“So… tell me all about France. I want a list of things you liked and what you didn’t.”
My sister’s boyfriend asked this as we sat around the table sharing a plate of sweet potato fries post trip. I was in a jet-lagged stupor. I didn’t sleep on the plane. I didn’t sleep in Paris. I took a plane at 4:00 pm in England and landed at 4:00 pm in Seattle. Time travel is exhausting.
When he asked me about the trip I growled, “Well, a guy whipped a beer can at me in Grenoble.”
I don’t know why I went right to the negative thing, the what-I-thought-was-funny thing. Yes, this actually happened. The Husband and I were trying to find our hotel room in Grenoble, a city in the French Alps and heard drunken ramblings from across the street.
Then a beer can collided with my leg. I yelled WHAT THE F*CK? in my big Chicago mean voice. I contemplated throwing it back, but I’m a lefty and not a very good pitcher and I didn’t really feel like being the subject of a brutal attack.
He lumbered back into whatever dive he came from. I have to mention him. Because the beer thrower (I call him Lance) is possibly the only real “rude” person we met traveling through France. And we met a lot of people.
Ok, I am 90% sure a group of girls were talking smack about me on the train, but it’s not like I was about to ask them to confirm.
Excusie-moi are you talking about moi?
I can, however, confirm this:
1. French people are not rude!
French people are not rude!
I have to say this twice because even my most worldly friends warned me that I would be hissed at for daring to bother them with French where I didn’t perfectly hit the accents. I do speak French, almost fluently, but I am pretty sure I sound like a choking goose. Most people were super patient and hospitable.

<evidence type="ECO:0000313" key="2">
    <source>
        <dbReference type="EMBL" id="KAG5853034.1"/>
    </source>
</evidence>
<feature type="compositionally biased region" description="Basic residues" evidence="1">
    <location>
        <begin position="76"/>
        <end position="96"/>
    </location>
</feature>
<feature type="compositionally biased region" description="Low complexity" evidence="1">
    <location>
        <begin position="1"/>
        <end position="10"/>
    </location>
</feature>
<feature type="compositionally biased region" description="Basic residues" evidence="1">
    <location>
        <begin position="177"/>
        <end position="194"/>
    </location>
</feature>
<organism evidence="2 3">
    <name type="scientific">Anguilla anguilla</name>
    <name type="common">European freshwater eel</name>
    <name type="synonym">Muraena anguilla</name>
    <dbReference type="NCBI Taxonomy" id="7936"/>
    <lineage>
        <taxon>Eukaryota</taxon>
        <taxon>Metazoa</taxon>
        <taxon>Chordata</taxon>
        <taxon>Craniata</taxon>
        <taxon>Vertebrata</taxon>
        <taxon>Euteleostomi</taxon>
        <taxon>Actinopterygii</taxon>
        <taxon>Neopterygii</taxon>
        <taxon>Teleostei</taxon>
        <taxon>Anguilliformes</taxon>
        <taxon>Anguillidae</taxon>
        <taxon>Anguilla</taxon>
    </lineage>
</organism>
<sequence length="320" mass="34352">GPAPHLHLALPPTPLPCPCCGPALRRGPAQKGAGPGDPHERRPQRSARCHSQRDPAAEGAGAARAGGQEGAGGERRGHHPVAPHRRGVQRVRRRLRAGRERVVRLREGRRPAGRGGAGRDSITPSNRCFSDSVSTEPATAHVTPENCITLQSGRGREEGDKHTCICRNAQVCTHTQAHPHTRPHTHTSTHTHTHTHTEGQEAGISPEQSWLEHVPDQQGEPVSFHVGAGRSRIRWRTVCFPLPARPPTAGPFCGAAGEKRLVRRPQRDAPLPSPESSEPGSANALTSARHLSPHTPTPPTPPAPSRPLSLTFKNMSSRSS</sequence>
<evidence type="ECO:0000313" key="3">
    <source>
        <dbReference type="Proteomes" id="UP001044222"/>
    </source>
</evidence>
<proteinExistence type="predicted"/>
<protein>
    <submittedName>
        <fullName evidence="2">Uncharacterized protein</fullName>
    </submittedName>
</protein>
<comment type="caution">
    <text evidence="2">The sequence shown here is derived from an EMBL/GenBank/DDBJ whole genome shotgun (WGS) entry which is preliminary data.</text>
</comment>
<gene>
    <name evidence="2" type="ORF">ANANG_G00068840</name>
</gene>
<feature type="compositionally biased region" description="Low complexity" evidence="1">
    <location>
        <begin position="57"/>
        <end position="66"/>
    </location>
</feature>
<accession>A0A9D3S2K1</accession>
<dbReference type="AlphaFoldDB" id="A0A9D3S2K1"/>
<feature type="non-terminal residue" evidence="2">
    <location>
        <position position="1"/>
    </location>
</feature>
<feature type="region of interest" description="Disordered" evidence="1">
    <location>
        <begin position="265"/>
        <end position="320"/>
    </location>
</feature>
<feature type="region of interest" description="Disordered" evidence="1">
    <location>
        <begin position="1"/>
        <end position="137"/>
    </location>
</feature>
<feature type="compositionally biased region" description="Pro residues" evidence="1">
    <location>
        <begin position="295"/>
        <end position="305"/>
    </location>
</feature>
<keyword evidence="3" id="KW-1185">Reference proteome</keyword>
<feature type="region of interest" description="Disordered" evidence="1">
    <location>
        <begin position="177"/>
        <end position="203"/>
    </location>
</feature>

I wouldn’t call them small-town smiley, but they are not rude.
Let’s move on to Paris hotels.
2. Paris hotels are small
Yep, expect a very small room for a very big price. But you knew that.
We stayed at the Design Sorbonne, a little hotel in the 6th arondissment that looks like bien sur something right out of Amelie.
It was difficult to find, like everything in Paris. We got off the metro, and went on a thirty-minute hunt for this tiny hotel, me in a fraying t-shirt, baggy jeans, plane breath and all, piloting my suitcase around piles of dog stuff and hordes of impeccably dressed students on bicycles.
When we finally found the hotel (not its fault), it proved to be a welcome respite, a cozy hideaway where I could conceal my unsophisticated self until the bags under my eyes subsided.
If it’s your first time in Paris, do not stay near the airport the entire trip and try to train in, thinking you’ll save a few euros. Stay near what you want to see, my universal travel rule. And look into renting an apartment if you really want to save. Continue reading